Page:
Chambray fabric is thought to originate from Cambrai in France many centuries ago as far back as 1595.
It differs from denim in that it is not a twill fabric, when it is woven - the warp and the weft of the fabric cross equally giving it a 1 x 1 fabric structure. This is known as a chambray structure. This is partly responsible for its lighter appearance as the weft, the lighter unbleached thread, appears on the surface of the fabric. Both sides of chambray are identical meaning it has no right or wrong side.
Chambray has had a bit of a resurgence recently probably partly due to the increase of authentic naval trends in fashion. It was famously adopted by the US navy in 1901 right through to World War II. The uniform consisted of darker denim bottoms with lighter long or short sleeve chambray shirts with the addition of possibly a white tee.
(In the photo above, taken at Naval Air Base, Corpus Christi, Texas in August 1942, an aircraft mechanic is fueling a Navy plane dressed in the blue denim trousers and short sleeved chambrey shirt topped by a swabbie hat.)
The shirt often had long sleeves which were often shortened or sometimes removed at the shoulder. It was worn unbuttoned at the neck with a white t-shirt or sometimes a blue sweater.
The 2 breast pockets had buttoned flaps or sometimes button through pockets. When the shirts were new they would have bright white stitching which would darken as the shirts were washed through dye and dirt as would the fabric itself lighten through laundering and contact with the salty sea water. Ending in a salty medium blue colour.
The iconic nature of a chambray shirt was proliferated by the golden stars of the screen; Marlon Brando, James Dean and Steve McQueen.
Its tough, easy to wear nature made it versatile and long lasting and classic manly piece for any man's wardrobe.
Roll on recent days and the chambray and the denim shirt seems to be just growing in popularity so much so that recently we have been witnessing the return of the Double Denim look! This look definitely splits public opinion; do it right and you can pull off the authentic tough guy look do it wrong and your manly ambitions may be reduced to mockery for regurgitating this loathsome look sported by some of the worst crooners imaginable.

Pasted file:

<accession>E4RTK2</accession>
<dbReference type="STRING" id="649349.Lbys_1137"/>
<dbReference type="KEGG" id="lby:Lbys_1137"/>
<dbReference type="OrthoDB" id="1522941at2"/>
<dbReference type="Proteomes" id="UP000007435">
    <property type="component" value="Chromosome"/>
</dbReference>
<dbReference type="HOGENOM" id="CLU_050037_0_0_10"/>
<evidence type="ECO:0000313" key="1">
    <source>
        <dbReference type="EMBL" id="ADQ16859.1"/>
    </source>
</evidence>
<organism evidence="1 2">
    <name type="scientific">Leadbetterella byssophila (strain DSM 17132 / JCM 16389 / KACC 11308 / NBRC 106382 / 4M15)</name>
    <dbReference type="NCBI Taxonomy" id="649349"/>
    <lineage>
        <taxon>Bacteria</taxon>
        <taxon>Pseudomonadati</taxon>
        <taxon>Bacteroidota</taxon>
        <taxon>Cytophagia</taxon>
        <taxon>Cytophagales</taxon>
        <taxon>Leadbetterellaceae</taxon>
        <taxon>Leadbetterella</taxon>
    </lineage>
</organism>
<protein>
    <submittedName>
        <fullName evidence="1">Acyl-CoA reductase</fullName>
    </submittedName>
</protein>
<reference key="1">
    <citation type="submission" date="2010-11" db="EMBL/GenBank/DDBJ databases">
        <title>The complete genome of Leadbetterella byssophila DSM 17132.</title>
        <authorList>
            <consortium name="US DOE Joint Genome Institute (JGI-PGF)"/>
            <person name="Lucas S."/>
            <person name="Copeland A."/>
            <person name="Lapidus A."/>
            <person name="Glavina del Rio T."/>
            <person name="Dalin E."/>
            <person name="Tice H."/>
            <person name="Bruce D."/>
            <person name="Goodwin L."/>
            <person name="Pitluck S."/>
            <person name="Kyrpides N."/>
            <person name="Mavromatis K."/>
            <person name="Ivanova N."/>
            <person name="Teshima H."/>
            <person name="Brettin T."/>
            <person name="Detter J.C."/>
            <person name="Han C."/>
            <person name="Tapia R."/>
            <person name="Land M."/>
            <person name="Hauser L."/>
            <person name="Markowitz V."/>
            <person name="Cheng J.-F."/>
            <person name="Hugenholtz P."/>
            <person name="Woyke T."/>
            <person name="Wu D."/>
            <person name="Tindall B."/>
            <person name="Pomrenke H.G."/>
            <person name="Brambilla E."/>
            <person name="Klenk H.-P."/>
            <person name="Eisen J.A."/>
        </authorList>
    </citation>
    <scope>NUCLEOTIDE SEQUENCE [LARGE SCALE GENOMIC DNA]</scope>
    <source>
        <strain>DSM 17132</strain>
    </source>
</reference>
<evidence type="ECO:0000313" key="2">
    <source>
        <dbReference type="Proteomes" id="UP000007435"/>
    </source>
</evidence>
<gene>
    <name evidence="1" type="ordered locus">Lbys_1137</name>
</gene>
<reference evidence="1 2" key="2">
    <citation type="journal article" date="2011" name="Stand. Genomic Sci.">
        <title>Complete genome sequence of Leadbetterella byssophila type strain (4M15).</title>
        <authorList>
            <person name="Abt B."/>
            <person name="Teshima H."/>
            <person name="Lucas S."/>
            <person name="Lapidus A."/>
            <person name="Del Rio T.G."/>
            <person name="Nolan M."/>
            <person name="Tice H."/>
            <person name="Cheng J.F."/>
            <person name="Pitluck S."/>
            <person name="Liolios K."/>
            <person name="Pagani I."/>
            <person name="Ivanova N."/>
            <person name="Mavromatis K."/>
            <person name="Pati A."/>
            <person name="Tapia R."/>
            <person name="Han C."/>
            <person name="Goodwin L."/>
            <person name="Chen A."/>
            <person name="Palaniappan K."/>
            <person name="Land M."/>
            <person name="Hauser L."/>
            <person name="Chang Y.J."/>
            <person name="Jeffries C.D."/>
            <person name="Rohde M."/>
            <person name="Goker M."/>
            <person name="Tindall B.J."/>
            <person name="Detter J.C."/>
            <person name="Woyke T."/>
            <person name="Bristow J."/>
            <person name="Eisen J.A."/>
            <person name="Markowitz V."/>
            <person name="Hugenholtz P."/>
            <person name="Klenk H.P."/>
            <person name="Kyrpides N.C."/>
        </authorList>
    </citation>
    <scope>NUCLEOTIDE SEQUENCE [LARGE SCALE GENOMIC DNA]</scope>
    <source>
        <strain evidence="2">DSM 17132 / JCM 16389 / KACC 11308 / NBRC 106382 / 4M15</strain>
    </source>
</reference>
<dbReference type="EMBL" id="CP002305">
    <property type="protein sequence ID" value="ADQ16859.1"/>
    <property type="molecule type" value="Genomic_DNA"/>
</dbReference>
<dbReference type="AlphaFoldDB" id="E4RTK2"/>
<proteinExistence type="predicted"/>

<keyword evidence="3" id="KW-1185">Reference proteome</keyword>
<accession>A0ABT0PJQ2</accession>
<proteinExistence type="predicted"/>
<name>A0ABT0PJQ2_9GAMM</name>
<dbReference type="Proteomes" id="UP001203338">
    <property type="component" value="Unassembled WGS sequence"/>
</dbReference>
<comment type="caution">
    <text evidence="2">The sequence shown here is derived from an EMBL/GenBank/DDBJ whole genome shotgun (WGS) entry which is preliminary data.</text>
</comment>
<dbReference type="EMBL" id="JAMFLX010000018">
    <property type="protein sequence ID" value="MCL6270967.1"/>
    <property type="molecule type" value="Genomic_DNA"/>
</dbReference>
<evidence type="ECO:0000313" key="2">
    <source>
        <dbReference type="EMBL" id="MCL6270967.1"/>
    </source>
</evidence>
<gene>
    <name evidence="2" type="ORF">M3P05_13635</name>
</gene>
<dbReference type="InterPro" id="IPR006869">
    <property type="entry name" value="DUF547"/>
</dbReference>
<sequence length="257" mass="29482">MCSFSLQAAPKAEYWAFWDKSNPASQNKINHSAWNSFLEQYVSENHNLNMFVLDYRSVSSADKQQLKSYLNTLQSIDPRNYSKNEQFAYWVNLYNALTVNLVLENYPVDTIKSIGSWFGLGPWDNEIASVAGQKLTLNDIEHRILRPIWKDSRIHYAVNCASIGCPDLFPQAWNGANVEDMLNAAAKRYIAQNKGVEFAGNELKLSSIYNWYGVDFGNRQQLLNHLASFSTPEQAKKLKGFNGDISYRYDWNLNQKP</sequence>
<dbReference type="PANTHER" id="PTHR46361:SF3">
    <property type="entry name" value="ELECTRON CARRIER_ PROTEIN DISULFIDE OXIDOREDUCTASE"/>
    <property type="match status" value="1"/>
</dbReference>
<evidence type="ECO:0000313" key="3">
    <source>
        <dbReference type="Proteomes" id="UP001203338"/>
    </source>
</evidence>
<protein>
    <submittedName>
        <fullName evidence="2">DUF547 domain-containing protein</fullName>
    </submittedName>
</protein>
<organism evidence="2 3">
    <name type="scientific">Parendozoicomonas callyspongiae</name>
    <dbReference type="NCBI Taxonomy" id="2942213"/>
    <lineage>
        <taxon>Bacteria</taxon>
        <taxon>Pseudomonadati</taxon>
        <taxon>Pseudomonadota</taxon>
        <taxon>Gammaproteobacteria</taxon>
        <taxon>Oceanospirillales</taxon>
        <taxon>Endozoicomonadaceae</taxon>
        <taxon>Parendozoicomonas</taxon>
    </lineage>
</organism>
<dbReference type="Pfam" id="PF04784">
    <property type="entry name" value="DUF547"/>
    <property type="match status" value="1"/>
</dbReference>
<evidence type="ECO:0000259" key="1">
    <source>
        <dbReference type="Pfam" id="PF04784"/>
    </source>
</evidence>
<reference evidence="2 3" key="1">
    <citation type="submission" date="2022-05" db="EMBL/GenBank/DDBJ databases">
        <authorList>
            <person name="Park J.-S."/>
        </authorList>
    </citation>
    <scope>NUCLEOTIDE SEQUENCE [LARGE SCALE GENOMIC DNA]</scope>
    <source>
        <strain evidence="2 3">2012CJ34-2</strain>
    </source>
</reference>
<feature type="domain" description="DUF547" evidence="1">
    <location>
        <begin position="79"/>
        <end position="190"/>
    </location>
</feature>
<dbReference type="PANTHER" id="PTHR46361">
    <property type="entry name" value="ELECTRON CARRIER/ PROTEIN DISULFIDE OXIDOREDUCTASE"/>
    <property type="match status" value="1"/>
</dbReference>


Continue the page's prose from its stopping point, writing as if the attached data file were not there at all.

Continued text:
We've had it in store in polka dot form from The Black Dollars and sweaters from Wood Wood but we decided to visit it in our collaboration with R. Newbold to try and create what we believed would be the ultimate chambray.
Heres a closer look at the Goodhood X R. Newbold Chambray shirt and some thoughts about the detailing. Here at Goodhood we have a healthy respect for the past however we never want to be constrained by it and always try to let the past inform us about how to create products for our future.
First up the fabric; a lovely 7oz chambray that has been treated with a subtle yet distinctive bleach dip reminiscent of the effect salty sea water would have on the fabric.
The stitch lines are in a unbleached ecru (natural) colour again just as you would expect on a chambray as is the use of triple stitch detailing which was traditionaly used for extra strenght as found on many workwear garments.
However we have used it decoratively and in certain places like the collar, pockets and cuff placket there is a corner detail. Have a closer look: triple stitching is normally done with one machine with 3 needles, however to create these corner details each line of stitching has to be done seperately, and the machinist has to control this by hand and eye. Its a difficult process but a detail we felt strongly brought a unique feel to our shirts.
Traditionaly buttons on a chambrey would be black or navy, we decided to sharpen it up a bit with a white diamond button a rarely found button on chambrays giving it a sharper vintage feel.
All this together helped us create undoubtadly one of the best shirts on the market, its price point is justified in the level of details and fabrication - trust us you wont find them anywhere else, its a modern classic and definately more outlaw pioneer than double denim crooner!